• I already have one in my Geek Box

So, the Teensy comes just as in the photo above. Wires can be soldered right to the board, for experimenting, but there is much more flexibility if header pins or sockets are added to the board, which will then fit perfectly into an experimenter's bread board. I have already tried an actual bread board to align the pins and I melted the plastic (sigh).

Here is a row of header pins. These can be purchased from any electronics supply house, sometimes even Radio Shack.



It's necessary to use just a little bit of care when soldering the pins, else they won't line up perfectly with the bread board. If you use a piece of experimenter's perf board, to align the pins, they will be in good shape.

Here's the Teensy with the header pins perfectly soldered to their thru-holes.


I just happen to have a microscope lying about, so I examined my soldering job.

Upon inspection, they're not all so good...


The flaws don't look so very bad, but they are indicative of insufficient heat and bad flow. Could cause hard-to-find problems down the road. A couple of touches with the soldering iron, and re-inspection, and I'm ready for the next step. [NOTE: if you'd prefer to avoid soldering on the pins, the Teensy is also available with pins already soldered on]

The next step is to go to the Arduino Download Page and download the latest stable (no betas for me, thank you) IDE (AKA: Integrated Development Environment).

For me that would be the one for Windows...


The Arduino IDE is about 91 Mega Bytes, so depending on your bandwidth, it could take a while...

This gets installed before the Teensy programs. It doesn't seem to spread itself out all over your computer like other programs, so wherre you install it is wherre it will run from. Remember where it is installed, because you'll need to find this folder again when the Teensyduino add-on files get installed.

Also required is the Teensyduino, which is an add-on to the Arduino IDE.
So I download the Teensyduino add-on... again, in my case, it is for Windows.


...this file is about 22 Mega Bytes, so it'll take a while, also. Install this after the Arduino IDE has been installed. You'll need to install them in the same folder that contains your Arduino IDE.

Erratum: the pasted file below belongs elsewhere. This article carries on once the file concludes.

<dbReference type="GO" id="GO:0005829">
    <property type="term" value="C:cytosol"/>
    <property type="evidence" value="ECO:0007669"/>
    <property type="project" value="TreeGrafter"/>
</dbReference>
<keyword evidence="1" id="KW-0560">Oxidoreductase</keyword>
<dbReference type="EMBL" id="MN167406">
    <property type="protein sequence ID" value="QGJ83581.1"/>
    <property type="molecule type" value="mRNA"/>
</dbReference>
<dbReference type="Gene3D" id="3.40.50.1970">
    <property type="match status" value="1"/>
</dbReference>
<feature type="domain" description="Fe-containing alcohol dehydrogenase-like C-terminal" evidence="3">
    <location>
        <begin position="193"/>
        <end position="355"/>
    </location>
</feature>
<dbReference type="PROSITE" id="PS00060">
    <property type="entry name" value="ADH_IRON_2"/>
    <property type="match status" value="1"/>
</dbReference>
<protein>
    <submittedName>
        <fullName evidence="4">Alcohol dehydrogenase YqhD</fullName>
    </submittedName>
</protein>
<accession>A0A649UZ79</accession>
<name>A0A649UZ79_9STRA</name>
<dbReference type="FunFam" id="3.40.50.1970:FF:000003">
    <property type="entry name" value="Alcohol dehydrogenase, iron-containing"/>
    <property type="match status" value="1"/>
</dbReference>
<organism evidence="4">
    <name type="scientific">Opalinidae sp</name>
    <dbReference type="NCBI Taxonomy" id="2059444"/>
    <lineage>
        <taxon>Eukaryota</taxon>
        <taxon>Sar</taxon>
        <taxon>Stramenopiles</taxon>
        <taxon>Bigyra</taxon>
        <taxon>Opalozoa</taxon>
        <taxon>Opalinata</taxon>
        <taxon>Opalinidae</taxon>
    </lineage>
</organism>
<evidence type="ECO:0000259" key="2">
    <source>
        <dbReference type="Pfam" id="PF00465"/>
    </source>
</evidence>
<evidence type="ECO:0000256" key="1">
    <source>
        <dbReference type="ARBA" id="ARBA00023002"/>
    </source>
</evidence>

Next to get is the Teensy loader, which gives you a convenient way to load and try different programs.


... this one is pretty small and is quick to download. It just runs from it's location... no formal install.

Last, is a small file, LED Blink, Both Slow & Fast that actually contains two hex files, "blink_fast.hex" and "blink_slow.hext" that are test files that you can load and run to verify that your Teensy & the Integrated Development Environment is all working as it should be.


So that concludes acquiring and setting up the Development Environment for not only regular Arduino du jour but also the nifty thrifty Teensy.


Now the programming begins, and this is the part I may need some help on.

Best,

-AC
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Old 02-09-13, 12:42 PM   #28
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So I'm trying to get my Arduino chops together, and have been looking at many various tutorials.


THIS ONE that I came across is the best, most detailed, most thorough I have found.

-AC
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Old 02-10-13, 01:32 AM   #29
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Great mini-tutorial. This should get me rolling on some of my deferred projects. Just needed a bit of a kick-start.
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Old 02-10-13, 11:18 AM   #30
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Great mini-tutorial. This should get me rolling on some of my deferred projects. Just needed a bit of a kick-start.
Thanks! If you see that anything is missing or in error, please send me an EcoRenovator private message and I'll edit in the corrections/additions.

We all need a kick-start from time to time.

BTW, the guy that developed the Teensy (PJ) goes to the bi-weekly DorkbotPDX meetings, and there you will find a happy, supportive community of accomplished tech-heads, including PJ. And also, since it is Portland, a variety of great micro-brews.

Best,

-AC